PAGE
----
Stancek opens a dialectic between the speaker and mystic Hildegard of Bingen that will surface, recede, and resurface throughout the collection.
Photo by geir tønnessen This evening the sky above the horizon was a purple band but thin and unconvincing, like a bad belief and the ivy climbing the stone buildings was disconsolate and wouldn’t look at me. Disbelief can be astonishment or godlessness, depending and sometimes I feel good and sometimes there’s only a small […]
Photo by Paul Asman and Jill Lenoble Remember: headlamps, worn to move through total darkness. We hit the road too late, by the time we pulled into the parking lot, twilight, then even less than that. New Hampshire winter, days done early. I liked being in dusk with you. An arrow of lamplight let me […]
These poems teach us about the sacrilege and sacraments of ingestion, the body our only meager portal to the shining world that isn’t it.
Nineteenth in the Mountain/West Poetry Series, edited by Stephanie G’Schwind, Kazim Ali, Dan Beachy-Quick, Camille T. Dungy & Donald Revell West : Fire : Archive, Iris Jamahl Dunkle’s magnificently wide-ranging new book, traverses both ground and history to create a new genre: a dual biography (Charmian London’s) and autobiography (the poet’s own). Ultimately questioning what […]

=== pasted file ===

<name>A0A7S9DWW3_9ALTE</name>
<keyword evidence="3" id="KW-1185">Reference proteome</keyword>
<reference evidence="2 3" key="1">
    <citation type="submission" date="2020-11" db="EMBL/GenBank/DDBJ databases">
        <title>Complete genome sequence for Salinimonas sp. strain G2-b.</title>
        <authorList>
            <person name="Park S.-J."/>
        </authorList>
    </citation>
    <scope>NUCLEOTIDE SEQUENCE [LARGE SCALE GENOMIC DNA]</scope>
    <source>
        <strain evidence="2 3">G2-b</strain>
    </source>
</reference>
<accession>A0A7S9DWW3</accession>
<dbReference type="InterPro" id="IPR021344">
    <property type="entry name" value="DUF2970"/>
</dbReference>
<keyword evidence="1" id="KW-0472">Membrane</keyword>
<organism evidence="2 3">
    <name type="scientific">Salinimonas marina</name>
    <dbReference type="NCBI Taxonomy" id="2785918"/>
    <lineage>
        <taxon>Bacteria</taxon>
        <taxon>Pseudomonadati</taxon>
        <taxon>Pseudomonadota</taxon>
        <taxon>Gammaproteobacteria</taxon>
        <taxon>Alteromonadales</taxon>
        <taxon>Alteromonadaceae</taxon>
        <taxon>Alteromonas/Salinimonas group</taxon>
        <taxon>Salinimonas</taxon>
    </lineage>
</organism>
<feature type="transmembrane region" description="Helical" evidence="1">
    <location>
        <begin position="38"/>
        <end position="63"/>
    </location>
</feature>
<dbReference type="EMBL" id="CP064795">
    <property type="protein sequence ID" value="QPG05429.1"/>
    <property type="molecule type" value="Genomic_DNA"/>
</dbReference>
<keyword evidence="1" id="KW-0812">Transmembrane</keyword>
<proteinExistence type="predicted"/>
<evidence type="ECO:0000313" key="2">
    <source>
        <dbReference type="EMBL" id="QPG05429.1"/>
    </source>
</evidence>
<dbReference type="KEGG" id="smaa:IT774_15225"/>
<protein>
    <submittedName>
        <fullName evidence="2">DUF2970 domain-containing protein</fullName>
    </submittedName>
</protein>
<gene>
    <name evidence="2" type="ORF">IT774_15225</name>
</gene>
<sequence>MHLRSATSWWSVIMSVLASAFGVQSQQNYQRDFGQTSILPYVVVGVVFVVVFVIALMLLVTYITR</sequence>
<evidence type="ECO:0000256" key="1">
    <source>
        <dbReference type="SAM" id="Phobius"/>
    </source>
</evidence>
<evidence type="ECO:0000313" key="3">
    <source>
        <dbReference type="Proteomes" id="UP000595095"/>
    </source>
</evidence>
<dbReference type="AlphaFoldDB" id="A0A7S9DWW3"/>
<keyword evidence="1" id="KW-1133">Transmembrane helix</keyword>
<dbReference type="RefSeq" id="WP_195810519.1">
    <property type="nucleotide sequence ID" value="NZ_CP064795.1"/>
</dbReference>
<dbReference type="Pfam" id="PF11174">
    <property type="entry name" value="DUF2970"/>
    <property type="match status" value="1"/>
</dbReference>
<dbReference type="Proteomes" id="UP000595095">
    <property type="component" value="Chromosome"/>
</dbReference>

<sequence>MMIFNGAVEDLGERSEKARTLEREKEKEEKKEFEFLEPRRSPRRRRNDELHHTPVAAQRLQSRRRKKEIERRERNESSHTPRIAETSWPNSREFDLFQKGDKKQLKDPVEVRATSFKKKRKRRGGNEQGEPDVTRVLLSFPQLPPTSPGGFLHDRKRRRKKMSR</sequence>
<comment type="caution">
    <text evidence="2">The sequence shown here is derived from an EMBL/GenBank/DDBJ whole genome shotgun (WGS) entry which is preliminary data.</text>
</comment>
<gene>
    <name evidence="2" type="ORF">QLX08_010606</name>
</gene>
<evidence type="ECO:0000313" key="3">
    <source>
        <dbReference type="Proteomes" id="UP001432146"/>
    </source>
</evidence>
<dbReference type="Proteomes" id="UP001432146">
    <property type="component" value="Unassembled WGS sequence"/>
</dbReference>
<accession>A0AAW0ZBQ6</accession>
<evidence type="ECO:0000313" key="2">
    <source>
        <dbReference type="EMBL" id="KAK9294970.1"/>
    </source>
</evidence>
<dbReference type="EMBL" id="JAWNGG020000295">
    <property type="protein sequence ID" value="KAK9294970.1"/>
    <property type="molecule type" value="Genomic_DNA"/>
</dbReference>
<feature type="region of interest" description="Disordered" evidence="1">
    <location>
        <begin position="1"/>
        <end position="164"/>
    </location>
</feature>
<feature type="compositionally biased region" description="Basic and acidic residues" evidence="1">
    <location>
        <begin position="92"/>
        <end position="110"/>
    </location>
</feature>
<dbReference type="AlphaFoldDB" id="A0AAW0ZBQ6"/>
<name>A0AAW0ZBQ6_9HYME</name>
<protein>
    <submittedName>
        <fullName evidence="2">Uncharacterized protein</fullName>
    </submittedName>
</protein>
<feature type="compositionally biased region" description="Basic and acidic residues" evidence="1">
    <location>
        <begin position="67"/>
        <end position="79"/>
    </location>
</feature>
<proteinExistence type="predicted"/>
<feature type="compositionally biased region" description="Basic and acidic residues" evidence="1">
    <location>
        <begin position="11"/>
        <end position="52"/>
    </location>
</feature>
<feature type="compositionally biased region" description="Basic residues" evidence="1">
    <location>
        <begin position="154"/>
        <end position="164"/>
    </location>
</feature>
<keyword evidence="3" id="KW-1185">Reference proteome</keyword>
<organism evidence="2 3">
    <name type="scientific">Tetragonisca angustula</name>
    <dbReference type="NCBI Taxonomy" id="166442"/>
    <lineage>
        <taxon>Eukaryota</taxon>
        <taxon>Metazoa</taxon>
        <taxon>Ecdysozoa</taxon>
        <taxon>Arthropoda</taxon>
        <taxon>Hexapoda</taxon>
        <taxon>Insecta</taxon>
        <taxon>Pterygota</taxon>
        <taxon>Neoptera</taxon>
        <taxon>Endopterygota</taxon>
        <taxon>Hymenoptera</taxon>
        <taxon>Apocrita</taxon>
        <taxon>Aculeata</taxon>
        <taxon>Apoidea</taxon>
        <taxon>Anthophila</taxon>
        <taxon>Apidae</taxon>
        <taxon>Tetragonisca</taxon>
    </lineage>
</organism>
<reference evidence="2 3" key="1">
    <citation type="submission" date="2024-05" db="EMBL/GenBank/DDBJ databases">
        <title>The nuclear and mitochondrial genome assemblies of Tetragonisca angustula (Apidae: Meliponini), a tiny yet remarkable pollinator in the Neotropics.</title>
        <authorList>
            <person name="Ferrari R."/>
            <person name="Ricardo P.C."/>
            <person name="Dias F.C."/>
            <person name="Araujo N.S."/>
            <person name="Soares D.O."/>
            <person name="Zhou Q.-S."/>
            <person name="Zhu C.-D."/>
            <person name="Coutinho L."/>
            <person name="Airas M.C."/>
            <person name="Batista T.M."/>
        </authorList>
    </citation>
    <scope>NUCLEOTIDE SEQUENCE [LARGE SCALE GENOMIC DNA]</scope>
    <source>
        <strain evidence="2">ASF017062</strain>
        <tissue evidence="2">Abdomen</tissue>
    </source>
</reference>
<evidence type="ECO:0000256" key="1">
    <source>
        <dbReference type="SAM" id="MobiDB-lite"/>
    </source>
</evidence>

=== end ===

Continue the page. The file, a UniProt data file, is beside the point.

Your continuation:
Avant Desire offers an introduction to Brossard’s erotic lyricism and the span of her queer feminist thought and conversations over the years.
Through this story of disobedient femininity, of a body turned against itself, of beginning with an ending, we are able to peer into the layered complexities that follow.
What is it to write according to a socially engaged poetics, to demand of one’s audience a reckoning, and not lose sight of poetry’s ability to speak out of and beyond the present moment? In a year that has seen social justice movements refuse to be sidelined, what might a poet add to the collective […]
Rough Song represents the first English translation of Blanca Varela, a major figure in twentieth-century Peruvian poetry who died in 2009. Though Varela’s work has been widely admired by leading international intellectuals—contemporaries such as Jean-Paul Sartre, Simone de Beauvoir, André Breton, and especially Nobel Laureate Octavio Paz—her verse had never been translated into English until […]
The Swedish title of Helena Boberg’s second collection, Sinnesvåld (translated as Sense Violence by Johannes Göransson), appears fairly straightforward at first. “Sinnes” refers to the senses and “våld” means violence. But, as with the poems themselves, the title’s etymology is more complex. Sinnesvåld was published in Sweden in 2013, two years after Boberg’s first book, […]